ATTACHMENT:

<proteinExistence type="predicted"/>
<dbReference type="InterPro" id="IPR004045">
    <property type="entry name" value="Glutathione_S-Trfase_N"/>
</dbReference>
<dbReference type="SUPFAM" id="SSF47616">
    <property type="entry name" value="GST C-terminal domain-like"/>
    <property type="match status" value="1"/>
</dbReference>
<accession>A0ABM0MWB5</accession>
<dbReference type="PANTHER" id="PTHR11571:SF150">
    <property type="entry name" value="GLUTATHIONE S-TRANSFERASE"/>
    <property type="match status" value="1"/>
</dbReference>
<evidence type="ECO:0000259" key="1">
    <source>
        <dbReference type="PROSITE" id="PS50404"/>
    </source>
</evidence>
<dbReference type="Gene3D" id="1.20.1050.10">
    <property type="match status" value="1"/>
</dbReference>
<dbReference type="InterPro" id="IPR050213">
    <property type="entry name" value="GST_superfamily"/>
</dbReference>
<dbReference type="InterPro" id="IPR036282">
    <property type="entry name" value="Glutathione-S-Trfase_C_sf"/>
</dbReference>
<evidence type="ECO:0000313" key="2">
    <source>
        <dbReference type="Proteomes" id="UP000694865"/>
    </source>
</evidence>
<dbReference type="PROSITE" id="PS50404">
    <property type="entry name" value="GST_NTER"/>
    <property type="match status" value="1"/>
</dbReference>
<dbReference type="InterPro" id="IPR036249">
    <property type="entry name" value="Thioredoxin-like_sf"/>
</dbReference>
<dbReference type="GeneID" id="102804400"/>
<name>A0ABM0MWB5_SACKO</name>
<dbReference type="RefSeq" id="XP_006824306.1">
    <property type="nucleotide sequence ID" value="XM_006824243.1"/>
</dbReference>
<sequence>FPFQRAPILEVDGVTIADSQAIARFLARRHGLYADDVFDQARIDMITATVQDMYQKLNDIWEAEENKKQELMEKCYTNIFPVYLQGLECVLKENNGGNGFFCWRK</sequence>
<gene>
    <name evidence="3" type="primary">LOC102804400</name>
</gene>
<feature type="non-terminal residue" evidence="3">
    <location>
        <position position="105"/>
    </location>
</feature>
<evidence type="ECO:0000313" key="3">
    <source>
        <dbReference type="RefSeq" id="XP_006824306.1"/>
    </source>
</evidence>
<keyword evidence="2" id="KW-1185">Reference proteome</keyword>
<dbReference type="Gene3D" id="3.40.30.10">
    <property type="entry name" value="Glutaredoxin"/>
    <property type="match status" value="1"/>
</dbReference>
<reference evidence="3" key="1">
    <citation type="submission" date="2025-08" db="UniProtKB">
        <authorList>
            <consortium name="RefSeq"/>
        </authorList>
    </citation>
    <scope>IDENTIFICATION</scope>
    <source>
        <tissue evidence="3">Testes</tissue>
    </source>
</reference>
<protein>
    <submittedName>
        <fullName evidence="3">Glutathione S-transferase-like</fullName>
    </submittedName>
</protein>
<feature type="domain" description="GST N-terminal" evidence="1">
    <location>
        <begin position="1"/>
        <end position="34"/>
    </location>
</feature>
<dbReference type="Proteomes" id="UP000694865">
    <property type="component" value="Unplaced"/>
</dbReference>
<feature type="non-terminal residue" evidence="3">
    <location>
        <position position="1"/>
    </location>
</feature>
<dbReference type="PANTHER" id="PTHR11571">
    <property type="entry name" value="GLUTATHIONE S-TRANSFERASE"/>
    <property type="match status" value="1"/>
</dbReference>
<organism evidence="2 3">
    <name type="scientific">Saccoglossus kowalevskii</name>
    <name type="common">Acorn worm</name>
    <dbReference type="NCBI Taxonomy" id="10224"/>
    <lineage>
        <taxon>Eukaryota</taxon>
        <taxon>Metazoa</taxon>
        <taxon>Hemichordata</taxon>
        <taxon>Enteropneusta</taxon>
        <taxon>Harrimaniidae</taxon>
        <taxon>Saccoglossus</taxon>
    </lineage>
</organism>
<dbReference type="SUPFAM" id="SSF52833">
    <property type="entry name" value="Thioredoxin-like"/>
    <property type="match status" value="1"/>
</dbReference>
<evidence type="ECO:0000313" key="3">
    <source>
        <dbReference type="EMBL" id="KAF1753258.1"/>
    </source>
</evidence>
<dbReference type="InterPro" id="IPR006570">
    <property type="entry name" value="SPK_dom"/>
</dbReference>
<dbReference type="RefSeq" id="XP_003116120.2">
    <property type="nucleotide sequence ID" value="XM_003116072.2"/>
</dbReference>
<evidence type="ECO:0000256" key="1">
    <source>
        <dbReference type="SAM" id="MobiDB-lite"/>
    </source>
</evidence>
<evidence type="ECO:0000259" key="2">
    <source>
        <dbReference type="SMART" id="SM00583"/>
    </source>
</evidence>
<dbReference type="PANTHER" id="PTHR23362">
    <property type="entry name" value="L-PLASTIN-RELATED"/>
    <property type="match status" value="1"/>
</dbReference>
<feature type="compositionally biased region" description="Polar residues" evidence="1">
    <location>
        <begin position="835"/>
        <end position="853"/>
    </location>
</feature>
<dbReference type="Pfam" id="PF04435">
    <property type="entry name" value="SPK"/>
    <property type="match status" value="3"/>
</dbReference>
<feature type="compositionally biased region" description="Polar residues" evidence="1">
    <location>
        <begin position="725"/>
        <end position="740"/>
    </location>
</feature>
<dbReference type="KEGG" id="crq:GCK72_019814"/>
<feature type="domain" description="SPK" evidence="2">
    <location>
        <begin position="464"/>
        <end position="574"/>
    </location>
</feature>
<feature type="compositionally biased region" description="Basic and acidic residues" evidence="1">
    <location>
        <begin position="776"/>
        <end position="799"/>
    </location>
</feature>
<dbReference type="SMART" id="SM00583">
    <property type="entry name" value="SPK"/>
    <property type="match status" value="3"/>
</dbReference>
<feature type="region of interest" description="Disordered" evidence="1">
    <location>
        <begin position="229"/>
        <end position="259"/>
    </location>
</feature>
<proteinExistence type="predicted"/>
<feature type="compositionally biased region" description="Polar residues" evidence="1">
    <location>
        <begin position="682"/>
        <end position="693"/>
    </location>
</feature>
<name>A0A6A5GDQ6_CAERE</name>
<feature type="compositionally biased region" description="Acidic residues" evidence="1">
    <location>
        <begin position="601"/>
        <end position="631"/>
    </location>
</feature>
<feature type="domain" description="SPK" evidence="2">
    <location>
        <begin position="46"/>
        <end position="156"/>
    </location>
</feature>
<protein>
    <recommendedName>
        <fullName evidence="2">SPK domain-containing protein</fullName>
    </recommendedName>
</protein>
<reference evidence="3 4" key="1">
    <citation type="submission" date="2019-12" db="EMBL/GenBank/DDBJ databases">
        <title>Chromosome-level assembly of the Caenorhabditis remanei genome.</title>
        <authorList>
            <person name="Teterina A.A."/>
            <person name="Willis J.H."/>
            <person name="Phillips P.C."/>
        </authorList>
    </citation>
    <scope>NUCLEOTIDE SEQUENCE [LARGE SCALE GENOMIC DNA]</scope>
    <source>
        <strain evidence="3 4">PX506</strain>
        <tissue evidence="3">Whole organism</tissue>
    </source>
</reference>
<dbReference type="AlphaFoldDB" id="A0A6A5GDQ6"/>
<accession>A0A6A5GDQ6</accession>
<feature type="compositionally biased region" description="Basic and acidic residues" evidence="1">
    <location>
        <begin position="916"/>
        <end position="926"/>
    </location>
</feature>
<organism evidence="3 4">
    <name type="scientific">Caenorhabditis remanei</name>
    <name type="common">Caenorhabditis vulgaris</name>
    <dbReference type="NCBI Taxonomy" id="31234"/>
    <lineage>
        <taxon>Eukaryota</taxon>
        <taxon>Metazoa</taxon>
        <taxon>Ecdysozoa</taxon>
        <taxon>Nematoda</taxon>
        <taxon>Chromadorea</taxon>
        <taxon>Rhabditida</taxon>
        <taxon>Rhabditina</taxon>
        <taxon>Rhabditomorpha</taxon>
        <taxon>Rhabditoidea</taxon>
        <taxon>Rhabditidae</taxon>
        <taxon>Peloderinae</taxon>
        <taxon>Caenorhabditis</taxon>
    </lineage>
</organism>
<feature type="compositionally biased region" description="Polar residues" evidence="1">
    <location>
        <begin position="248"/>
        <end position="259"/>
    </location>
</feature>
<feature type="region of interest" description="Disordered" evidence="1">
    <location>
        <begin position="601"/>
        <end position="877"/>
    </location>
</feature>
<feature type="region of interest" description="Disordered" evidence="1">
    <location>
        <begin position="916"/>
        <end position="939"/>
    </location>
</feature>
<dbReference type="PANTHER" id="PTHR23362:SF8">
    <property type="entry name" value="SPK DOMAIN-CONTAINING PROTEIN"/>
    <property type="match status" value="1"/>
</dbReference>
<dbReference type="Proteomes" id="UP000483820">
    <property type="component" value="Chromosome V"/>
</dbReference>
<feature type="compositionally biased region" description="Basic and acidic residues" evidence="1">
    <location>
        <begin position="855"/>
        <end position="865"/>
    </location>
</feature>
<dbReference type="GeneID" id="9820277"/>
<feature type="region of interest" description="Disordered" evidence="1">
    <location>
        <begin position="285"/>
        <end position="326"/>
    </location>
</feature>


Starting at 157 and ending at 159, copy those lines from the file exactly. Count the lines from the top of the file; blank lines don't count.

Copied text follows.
<feature type="domain" description="SPK" evidence="2">
    <location>
        <begin position="464"/>